Ryanair could be ‘last person standing,’ says boss

·3-min read
Ground stop: a Ryanair Boeing 737 flies past lines of parked aircraft at Stansted airport (Simon Calder)
Ground stop: a Ryanair Boeing 737 flies past lines of parked aircraft at Stansted airport (Simon Calder)

As travel across Europe becomes tangled in an increasing number of restrictions, the boss of Ryanair’s main division has said his airline could be “the last person standing” when the coronavirus pandemic finally eases.

Eddie Wilson, who is chief executive of Ryanair DAC, was speaking on a new podcast, Inside Ryanair.

“I think when this ends we will come back stronger,” Mr Wilson told the in-house programme.

“If you prepare well, and better than your competitors, then you’re going to be in a better position.

“We have a strong balance sheet. That allows you to be the last person standing in an apocalyptic scenario.”

He said that Ryanair owns over 70 per cent of its aircraft, which provided an advantage.

“Even when our aircraft are sitting on the ground, we’re not paying expensive leases,” he said.

“Most of our competitors – those in long haul for example – could be sitting on the ground still paying lease rates of €1-€1.5m [£910,000-£1.4m) a month.

“We have been able to deal with our people in flexing their work throughout this winter, on the basis that they can come back full time next summer, rather than going for quick redundancy.

“If that makes sense for the people then it makes sense for us.

“So if you’ve got the money, you’ve got the aircraft, you’ve got the people, you’ve got the cost base at the airports, then you are in a much better position than those that are scrambling around, running out of cash, looking for short-term deals all the time, selling their aircraft, firing their people.

“Norwegian is gone, easyJet are getting smaller.”

While Norwegian is consulting on redundancies at Gatwick, the airline fully intends to resume flying at scale.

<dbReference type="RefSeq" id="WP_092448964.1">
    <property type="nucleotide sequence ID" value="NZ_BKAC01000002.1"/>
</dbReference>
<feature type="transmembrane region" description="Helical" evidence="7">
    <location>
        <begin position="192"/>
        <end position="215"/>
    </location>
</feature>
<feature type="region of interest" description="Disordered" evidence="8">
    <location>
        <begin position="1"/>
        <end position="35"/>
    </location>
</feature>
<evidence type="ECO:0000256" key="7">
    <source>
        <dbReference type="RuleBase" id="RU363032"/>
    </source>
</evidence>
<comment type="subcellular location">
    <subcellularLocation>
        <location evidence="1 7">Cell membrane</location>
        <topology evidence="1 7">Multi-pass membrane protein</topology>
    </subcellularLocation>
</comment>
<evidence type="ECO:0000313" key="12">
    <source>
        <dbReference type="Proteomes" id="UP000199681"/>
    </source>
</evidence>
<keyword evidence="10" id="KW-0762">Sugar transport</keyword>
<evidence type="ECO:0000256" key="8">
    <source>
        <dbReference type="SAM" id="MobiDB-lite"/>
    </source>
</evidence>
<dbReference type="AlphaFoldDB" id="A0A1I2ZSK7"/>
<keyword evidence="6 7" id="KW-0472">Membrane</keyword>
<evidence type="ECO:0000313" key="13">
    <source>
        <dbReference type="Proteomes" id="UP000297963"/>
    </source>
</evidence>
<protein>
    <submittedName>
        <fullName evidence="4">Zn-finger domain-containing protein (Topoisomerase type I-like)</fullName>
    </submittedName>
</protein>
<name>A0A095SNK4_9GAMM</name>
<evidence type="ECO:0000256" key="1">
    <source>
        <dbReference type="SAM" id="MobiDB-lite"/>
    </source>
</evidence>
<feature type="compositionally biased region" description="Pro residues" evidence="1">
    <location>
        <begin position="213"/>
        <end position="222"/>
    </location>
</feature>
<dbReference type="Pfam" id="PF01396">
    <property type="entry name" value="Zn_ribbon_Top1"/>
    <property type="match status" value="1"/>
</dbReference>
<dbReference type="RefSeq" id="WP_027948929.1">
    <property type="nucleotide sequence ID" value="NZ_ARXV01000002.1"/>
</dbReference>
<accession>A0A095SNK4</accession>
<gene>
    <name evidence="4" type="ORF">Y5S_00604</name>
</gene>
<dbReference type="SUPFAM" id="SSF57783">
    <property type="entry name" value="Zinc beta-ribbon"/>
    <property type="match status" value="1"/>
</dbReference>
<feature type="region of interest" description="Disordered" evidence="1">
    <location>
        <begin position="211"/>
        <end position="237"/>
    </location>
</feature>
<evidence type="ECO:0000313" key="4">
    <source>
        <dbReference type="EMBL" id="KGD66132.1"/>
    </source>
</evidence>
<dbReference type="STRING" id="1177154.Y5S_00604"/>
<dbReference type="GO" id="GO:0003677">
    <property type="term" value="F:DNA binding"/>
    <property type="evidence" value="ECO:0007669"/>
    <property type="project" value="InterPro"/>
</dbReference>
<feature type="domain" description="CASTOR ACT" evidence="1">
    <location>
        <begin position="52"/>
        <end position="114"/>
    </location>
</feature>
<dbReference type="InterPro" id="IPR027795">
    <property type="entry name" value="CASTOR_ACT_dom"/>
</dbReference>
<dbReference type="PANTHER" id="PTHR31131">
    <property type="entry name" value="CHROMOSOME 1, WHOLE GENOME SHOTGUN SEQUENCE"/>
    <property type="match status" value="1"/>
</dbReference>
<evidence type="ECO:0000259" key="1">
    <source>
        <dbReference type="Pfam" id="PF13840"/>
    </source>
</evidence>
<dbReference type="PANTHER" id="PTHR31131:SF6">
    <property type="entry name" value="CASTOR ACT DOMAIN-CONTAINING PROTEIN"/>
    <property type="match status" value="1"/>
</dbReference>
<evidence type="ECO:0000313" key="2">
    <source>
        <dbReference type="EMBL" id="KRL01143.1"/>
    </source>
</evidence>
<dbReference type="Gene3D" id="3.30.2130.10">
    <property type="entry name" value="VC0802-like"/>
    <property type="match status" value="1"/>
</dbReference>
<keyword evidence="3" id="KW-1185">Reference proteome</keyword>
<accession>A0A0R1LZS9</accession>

Last week the easyJet chief executive, Johan Lundgren, said: "easyJet came into this crisis in a very strong position thanks to its strong balance sheet and consistent profitability. This year will be the first time in its history that easyJet has ever made a full year loss.

"I would like to thank everyone at easyJet who has worked tirelessly to manage through this period. I believe that, as a result, and due to our decisive response to the pandemic, we are well positioned for the recovery”.

The Ryanair DAC boss also used the podcast to condemn the governments in Dublin and London for adding new travel restrictions.

Ireland’s “Green List” – the register of nations from which arrivals to the republic need not quarantine – has this week shrunk to zero.

The UK has steadily reduced the number of countries from which travellers can arrive without two weeks of self-isolation.

Mr Wilson said: “We are closing down the connectivity at the moment and thinking it is going to bounce back. It is not going to bounce back.

“What they risk doing is: we will put our aircraft where we can get the best return.”

He cautioned against over-reliance on a vaccine for Covid-19, saying: “People look at vaccines as though it’s going to be a panacea for everything, like it’s going to arrive like an app on your phone.

“Everyone wants an instant solution. There isn’t going to be an instant solution.

“We may as well all hole up in a cave forever and think this thing is going to pass. We’re going to have to live with it.”

Mr Wilson also mocked the organisational approach adopted by some other companies: “There was a guy from Harvard Business School, I think it was back in 2000, who came to interview us.

“He asked me what was the mission statement for the company.

“I said we didn’t have one, but I broadly thought it was to make money.”

The Ryanair share price has dropped 30 per cent since its peak in March 2018.

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